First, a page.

And his swing! Spieth hits his irons with such oomph, and on such a descending blow, his soggy footlong divots last week were flying 25 yards or more. You know where you see a lot of that action? In college golf. Spieth looks like a really good, athletic college golfer, except for his all-world short game, his outsized drive and his inner confidence.

"I remember his first match, fall of his freshman year, 12th hole, Dye course at Stonebridge Ranch Country Club, par-3, about 190 yards, four-iron shot for him then, and I say, 'You might want to think about middle of the green here,' " his high school coach, Cathy Marino, a former LPGA player, was saying last week. "And he just gives me a look and rips one right at the pin. And I'm thinking, Oh-kaaay." It was the start of a beautiful friendship. In May, Spieth popped into Marino's team dinner, unannounced.

Jim Holtgrieve, his Walker Cup captain, still regrets that he sat Spieth for the Saturday-morning session in Aberdeen two years ago. (Spieth won two matches and halved a third in a 14-12 U.S. loss to Great Britian and Ireland.) Holtgrieve, the winning Walker Cup captain this year at the National Golf Links, knows one of the reasons Spieth is so intense about playing for his country. "Growing up in Dallas, he's been around President Bush," Holtgrieve said last week, referring to 43, the patron saint of various U.S. golf teams, most notably Ben Crenshaw's 1999 Ryder Cup team. Bush was there last week too, firing up the team.

Fields was watching Spieth on TV last week and remembering what the kid was like in the various locker rooms the Longhorns visited. "His nickname was Weatherman," Fields said. "He always knew if a front was moving in, which way the wind was going to blow. The other guys would ask him about the weather, and he had the answers right there on his phone. He'd be prepared for all that rain they were having at Muirfield Village. I've never seen a more prepared player."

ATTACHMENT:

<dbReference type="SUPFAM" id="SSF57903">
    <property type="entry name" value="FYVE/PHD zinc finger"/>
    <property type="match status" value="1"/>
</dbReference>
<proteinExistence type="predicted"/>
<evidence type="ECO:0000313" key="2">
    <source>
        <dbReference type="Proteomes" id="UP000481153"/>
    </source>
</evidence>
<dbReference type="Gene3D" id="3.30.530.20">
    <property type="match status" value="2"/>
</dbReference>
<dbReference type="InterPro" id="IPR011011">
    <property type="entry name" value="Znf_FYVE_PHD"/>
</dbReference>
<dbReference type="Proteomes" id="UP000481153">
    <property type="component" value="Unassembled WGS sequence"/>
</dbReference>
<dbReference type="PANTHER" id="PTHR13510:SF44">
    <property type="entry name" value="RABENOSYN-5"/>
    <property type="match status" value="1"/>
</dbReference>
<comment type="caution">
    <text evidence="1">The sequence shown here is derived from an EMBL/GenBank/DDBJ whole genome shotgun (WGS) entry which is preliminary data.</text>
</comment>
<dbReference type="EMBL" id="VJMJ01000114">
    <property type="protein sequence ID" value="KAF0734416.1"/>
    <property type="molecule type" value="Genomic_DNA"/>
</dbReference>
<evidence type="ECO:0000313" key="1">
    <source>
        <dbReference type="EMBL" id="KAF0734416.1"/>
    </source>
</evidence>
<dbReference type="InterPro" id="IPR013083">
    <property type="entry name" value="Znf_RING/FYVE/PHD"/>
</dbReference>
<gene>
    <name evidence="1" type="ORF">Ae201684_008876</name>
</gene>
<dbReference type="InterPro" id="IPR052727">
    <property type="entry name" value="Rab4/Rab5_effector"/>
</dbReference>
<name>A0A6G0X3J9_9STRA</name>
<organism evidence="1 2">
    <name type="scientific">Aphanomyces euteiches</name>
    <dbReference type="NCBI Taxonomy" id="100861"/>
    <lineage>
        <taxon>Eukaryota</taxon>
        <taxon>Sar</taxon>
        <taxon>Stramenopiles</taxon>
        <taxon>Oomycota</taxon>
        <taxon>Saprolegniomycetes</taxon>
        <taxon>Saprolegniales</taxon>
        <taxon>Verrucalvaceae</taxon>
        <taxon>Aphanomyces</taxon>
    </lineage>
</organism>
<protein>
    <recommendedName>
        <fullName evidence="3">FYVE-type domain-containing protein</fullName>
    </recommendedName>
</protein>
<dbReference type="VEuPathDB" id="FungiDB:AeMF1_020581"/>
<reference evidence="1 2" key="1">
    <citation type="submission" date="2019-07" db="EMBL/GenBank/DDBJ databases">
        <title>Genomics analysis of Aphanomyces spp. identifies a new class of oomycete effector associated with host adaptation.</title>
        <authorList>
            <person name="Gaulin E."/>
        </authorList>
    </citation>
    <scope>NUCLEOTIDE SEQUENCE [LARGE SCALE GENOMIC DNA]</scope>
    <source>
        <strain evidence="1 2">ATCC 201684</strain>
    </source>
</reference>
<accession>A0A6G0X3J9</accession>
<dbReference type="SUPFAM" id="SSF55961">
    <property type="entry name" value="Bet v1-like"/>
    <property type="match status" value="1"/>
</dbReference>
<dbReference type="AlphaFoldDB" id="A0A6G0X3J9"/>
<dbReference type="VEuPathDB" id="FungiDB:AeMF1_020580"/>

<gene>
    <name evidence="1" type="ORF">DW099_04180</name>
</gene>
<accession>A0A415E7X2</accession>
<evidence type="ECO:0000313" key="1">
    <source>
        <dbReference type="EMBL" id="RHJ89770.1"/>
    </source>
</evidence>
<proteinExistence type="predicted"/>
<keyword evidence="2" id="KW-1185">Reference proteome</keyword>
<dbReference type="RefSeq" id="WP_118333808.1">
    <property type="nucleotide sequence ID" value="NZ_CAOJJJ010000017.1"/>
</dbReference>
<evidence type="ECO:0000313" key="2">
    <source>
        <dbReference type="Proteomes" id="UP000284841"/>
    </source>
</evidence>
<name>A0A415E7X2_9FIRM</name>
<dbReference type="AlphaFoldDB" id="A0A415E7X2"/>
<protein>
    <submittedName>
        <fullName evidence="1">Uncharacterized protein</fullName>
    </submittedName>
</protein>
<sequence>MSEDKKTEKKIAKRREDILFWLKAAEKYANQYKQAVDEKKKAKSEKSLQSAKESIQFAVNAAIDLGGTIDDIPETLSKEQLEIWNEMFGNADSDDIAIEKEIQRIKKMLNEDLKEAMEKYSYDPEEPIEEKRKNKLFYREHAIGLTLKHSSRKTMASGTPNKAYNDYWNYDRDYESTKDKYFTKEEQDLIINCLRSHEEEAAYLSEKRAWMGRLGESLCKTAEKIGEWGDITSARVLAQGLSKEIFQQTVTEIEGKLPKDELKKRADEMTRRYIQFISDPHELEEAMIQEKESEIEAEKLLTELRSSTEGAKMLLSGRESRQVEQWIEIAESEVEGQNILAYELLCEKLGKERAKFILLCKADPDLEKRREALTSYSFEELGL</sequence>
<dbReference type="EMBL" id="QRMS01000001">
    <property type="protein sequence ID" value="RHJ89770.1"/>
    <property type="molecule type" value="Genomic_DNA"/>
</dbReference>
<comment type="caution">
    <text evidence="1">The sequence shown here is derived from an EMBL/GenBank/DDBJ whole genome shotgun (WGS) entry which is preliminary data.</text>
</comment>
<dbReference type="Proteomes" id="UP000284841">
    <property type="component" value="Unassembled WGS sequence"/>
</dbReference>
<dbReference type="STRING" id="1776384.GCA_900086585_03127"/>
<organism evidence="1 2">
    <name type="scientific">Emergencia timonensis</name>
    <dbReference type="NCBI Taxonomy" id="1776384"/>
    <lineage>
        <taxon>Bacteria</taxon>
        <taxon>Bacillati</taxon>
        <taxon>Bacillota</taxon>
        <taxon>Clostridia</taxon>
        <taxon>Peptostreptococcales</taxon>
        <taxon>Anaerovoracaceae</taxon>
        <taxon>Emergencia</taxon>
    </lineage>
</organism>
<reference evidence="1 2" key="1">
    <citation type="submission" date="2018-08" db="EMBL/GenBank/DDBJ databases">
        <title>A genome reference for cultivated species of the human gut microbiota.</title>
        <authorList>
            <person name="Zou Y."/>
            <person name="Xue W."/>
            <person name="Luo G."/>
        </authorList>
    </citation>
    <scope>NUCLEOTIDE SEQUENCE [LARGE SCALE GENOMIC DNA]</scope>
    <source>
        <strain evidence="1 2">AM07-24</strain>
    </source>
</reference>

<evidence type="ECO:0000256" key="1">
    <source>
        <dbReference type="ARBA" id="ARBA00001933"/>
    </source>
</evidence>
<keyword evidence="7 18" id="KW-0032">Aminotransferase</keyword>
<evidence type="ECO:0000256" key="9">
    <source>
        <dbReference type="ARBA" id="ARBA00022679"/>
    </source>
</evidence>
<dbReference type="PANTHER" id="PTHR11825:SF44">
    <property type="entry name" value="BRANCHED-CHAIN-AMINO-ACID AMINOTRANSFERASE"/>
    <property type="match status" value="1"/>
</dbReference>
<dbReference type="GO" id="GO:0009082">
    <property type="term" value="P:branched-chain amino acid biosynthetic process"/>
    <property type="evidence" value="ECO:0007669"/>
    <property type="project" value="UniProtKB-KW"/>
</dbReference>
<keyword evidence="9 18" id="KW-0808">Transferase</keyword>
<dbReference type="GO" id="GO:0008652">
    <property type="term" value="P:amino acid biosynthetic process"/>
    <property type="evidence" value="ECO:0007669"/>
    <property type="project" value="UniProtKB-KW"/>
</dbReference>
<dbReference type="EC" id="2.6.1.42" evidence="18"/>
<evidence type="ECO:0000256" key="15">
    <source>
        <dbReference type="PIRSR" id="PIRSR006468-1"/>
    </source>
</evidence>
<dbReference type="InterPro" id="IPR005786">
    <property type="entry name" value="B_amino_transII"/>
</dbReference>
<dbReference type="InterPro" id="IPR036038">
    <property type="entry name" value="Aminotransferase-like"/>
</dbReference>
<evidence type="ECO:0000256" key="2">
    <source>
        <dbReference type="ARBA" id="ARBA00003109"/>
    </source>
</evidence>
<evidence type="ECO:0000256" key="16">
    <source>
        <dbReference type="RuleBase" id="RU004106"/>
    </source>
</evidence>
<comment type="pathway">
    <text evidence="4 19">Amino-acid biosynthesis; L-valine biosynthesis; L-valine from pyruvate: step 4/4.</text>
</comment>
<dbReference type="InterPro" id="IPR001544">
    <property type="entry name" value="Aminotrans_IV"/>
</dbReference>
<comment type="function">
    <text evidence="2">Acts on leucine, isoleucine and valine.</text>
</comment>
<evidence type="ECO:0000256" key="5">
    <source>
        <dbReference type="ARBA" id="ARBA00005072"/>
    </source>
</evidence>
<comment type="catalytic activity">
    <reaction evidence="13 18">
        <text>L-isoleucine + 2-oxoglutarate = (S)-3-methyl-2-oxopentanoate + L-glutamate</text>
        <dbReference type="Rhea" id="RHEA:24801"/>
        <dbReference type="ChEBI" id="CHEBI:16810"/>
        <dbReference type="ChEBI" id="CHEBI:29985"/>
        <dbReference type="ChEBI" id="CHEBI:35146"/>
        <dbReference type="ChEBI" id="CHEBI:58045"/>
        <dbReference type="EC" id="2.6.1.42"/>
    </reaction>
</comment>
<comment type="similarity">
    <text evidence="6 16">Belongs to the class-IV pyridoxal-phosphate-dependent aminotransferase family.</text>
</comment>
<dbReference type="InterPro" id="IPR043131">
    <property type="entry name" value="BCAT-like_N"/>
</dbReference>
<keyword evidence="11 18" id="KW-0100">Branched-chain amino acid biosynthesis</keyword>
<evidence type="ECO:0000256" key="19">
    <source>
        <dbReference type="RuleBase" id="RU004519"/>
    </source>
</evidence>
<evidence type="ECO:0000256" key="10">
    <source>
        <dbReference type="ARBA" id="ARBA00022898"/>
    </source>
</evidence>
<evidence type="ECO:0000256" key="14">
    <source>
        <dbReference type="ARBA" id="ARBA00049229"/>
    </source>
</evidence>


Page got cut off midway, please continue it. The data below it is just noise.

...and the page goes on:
After going 2-1 with Stricker on Thursday, Friday and Saturday, Spieth lost to Graham DeLaet 1 up on Sunday in a well-played match. Love, Verret, Brandt Snedeker, Hunter Mahan and various others all tried to console him, without much success. For several long minutes he basically did nothing but squat like a catcher and stare down the 18th fairway. And then he rejoined the team.

"The best thing you can do to be a good team golfer is to hit it solid -- and putt," Couples said on Sunday night, "because you're going to get nervous playing for your country. But if you hit it on the face, you're going to have more of a chance. And if you make putts, then you're going to have even more of a chance. This guy hits it solid and makes putts."

Really, that's the core of Jordan Spieth, golfer. But to find the core of him as a teammate, you have to look elsewhere. His sister, Ellie, has a significant delay in her mental development, and she attends a school, Vanguard Prep, designed to help kids with special needs. Spieth has volunteered at Vanguard. He knows that the pressures, financial and emotional, in homes with special-needs children can cause families to fall apart. In the case of his family those needs brought them closer together. Team Spieth.

"Being Ellie's brother humbles me every day of my life," Spieth said on Sunday, standing on the side of the 18th fairway as his team was putting the final touches on an impressive win. In a manner of speaking, his golf is for her. "My brother and I were important, but Ellie was more important. She came first."

Here he is, this Jordan Spieth, PGA Tour Rookie of the Year, the golf world at his feet. But he knows, at age 20, something you might not expect him to know. That is the satisfaction that comes from playing for something larger and more important than yourself. Makes you want him on your team, doesn't it?